you know, I have done this with a 2-lb hammer on the fab shop table at work -- they needed a new x-brace for their scaffolding. Just keep pounding on the same side, it'll flatten don in that direction.

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  • CCWKen
    replied
    "What does "structural" mean to you? In what context?" --- I'm referring to an ASTM standard like A36 for construction components. I wasn't aware that "conduit" met any of those standards. If it does, now I'm educated. The 1/2" conduit I'm familiar with could bend easily. It wasn't very precision either. Perhaps it was from a foreign source. I like KMoffett's method--No welding.

    Leave a comment:


  • metalmagpie
    replied
    I built a geodesic "desert dome" from EMT. Each of the hundreds of lengths had its ends flattened. I did them all with a Famco 3-1/2C arbor press very fast and accurately.

    metalmagpie

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  • J Tiers
    replied
    Originally posted by CCWKen View Post
    Forgot to mention: You do know conduit is NOT structural, right?
    Well, actual threaded conduit is burr-free pipe, so it is as "structural" as pipe is, according to its size and wall thickness. Pipe, even standard pipe, is quite "structural". EMT, which is what I am referring to, is thinwall, annealed, and is therefore somewhat less "structural" in terms of the loads it can carry.

    Flattened end joints are not particularly "structural" either, if it comes to that (at least for compressive loading). But for light weights and short lengths, EMT is plenty "structural" enough.

    What does "structural" mean to you? In what context?

    Glass is not particularly wonderful "structural" material, but it is commonly used, without reinforcement for certain types of unfired pressure vessels. I'll leave it to you to figure out what those are.

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  • KMoffett
    replied
    I've done this to make conduit braces and pointed stakes. The dies are made from old bed frame angle steel, heated and reshaped. Use a heavy duty vise as it takes a lot of force.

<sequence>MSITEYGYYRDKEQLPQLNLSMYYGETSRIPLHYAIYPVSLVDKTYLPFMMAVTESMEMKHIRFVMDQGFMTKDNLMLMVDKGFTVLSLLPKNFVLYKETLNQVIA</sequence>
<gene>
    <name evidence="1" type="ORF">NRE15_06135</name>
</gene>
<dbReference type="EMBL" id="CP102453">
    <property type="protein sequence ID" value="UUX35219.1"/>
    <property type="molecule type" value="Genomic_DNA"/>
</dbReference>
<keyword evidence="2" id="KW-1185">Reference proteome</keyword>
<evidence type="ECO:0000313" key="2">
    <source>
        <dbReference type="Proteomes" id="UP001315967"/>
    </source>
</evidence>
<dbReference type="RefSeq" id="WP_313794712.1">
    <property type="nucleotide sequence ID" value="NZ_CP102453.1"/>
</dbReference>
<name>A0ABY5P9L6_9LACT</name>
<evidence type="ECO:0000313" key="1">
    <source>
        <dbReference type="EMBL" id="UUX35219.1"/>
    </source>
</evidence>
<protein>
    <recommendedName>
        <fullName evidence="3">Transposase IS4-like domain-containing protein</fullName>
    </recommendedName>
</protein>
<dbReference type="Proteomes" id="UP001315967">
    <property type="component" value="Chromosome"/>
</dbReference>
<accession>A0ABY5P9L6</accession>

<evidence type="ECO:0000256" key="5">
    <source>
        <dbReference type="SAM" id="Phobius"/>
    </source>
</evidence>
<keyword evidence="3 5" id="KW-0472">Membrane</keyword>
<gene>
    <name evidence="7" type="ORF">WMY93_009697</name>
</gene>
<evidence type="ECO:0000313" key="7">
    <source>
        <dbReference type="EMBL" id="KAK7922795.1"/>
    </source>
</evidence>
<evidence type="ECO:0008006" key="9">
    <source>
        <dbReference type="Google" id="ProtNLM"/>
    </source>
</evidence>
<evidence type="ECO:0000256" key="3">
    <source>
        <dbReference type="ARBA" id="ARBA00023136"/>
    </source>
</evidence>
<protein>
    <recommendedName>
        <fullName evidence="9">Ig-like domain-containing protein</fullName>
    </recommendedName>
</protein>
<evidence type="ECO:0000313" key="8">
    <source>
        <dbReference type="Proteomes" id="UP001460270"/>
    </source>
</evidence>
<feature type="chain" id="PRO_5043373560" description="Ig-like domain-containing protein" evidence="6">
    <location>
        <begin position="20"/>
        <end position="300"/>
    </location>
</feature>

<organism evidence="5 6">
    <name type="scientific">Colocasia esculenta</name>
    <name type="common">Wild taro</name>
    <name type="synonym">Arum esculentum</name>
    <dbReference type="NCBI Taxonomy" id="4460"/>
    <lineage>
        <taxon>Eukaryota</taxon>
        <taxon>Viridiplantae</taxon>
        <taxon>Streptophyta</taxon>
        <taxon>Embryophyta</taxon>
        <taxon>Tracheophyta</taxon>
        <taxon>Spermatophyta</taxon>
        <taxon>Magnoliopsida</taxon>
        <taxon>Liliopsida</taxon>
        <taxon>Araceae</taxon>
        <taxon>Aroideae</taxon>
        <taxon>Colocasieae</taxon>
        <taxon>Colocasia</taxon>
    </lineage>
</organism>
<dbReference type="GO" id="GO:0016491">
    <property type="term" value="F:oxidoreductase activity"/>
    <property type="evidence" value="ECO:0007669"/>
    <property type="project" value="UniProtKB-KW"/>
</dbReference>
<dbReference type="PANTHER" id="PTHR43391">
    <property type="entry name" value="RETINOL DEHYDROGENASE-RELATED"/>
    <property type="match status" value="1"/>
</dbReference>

Click image for larger version  Name:	S-TubeCrimp1.jpg Views:	8 Size:	15.7 KB ID:	1893741Click image for larger version  Name:	S-TubeCrimp2.jpg Views:	8 Size:	15.1 KB ID:	1893740Click image for larger version  Name:	S-TubeCrimp3.jpg Views:	8 Size:	17.0 KB ID:	1893744Click image for larger version  Name:	S-TubeCrimp4.jpg Views:	8 Size:	14.8 KB ID:	1893742Click image for larger version  Name:	S-TubeCrimp5.jpg Views:	8 Size:	11.3 KB ID:	1893743
    Last edited by KMoffett; 08-20-2020, 02:19 PM.

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  • CCWKen
    replied
    Forgot to mention: You do know conduit is NOT structural, right?

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  • CCWKen
    replied
    When I built my Kenbota front end loader, I used a piece of angle iron welded to the end of 2" pipe. There was no need to "smash" anything and it looked better. I can't post pictures any more so you'll have to wing it.

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  • J Tiers
    replied
    Originally posted by Bented View Post

    How does one control the offset with a vice?
    Check post #2. Simple and it should pretty much work, aside from the straight "fold" it makes. I will make an angled die more like post 8, that will make the tube end stronger and better supported, without the stress riser of the fold.

    Two half dies for the centered one.

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  • Astronowanabe
    replied
    Originally posted by J Tiers View Post
    Thanks,

    That's mostly what I figured, but no mandrel can be used, the pipe will be closed at both ends, which would trap any mandrel.
    Naturlich....

    Well almost any mandrel... how about frozen water then a pin hole to steam it out